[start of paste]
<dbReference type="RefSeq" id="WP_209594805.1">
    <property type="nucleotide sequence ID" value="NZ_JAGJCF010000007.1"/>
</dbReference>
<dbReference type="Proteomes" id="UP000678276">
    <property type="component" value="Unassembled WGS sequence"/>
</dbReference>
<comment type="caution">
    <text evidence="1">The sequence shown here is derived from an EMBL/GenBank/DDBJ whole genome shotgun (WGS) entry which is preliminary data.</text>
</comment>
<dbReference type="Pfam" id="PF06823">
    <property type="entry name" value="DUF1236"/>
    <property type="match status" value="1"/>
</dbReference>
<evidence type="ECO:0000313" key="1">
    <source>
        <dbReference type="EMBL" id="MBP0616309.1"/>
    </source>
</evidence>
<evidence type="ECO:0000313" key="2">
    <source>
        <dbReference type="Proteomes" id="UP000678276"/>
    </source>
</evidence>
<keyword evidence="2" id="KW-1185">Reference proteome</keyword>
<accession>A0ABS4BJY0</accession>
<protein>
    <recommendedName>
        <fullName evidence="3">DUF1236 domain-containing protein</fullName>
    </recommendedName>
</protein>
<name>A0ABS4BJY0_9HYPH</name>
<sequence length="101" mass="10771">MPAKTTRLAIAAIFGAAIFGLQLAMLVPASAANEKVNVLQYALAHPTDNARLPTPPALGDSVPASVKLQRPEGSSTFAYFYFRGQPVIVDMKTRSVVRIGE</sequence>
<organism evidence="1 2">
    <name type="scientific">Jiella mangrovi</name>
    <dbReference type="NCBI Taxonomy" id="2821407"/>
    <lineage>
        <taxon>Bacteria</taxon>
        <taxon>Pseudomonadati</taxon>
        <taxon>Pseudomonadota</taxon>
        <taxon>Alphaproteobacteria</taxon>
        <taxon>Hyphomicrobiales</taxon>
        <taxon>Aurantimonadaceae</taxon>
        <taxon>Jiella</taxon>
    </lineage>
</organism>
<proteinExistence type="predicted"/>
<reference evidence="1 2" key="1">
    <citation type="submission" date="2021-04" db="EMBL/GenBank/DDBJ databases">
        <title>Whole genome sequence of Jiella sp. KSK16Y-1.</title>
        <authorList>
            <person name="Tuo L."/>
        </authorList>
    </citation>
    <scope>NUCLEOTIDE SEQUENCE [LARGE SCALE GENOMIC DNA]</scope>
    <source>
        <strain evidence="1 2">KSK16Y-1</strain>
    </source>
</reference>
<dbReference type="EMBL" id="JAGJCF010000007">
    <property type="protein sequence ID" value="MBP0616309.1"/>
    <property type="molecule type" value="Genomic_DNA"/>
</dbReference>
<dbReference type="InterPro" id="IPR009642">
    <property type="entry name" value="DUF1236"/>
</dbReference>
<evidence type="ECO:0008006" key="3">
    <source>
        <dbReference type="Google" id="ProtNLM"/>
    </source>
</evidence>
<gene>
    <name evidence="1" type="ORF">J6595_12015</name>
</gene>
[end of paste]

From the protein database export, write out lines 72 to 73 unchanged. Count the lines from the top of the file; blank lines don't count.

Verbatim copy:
    <name evidence="1" type="ORF">J6595_12015</name>
</gene>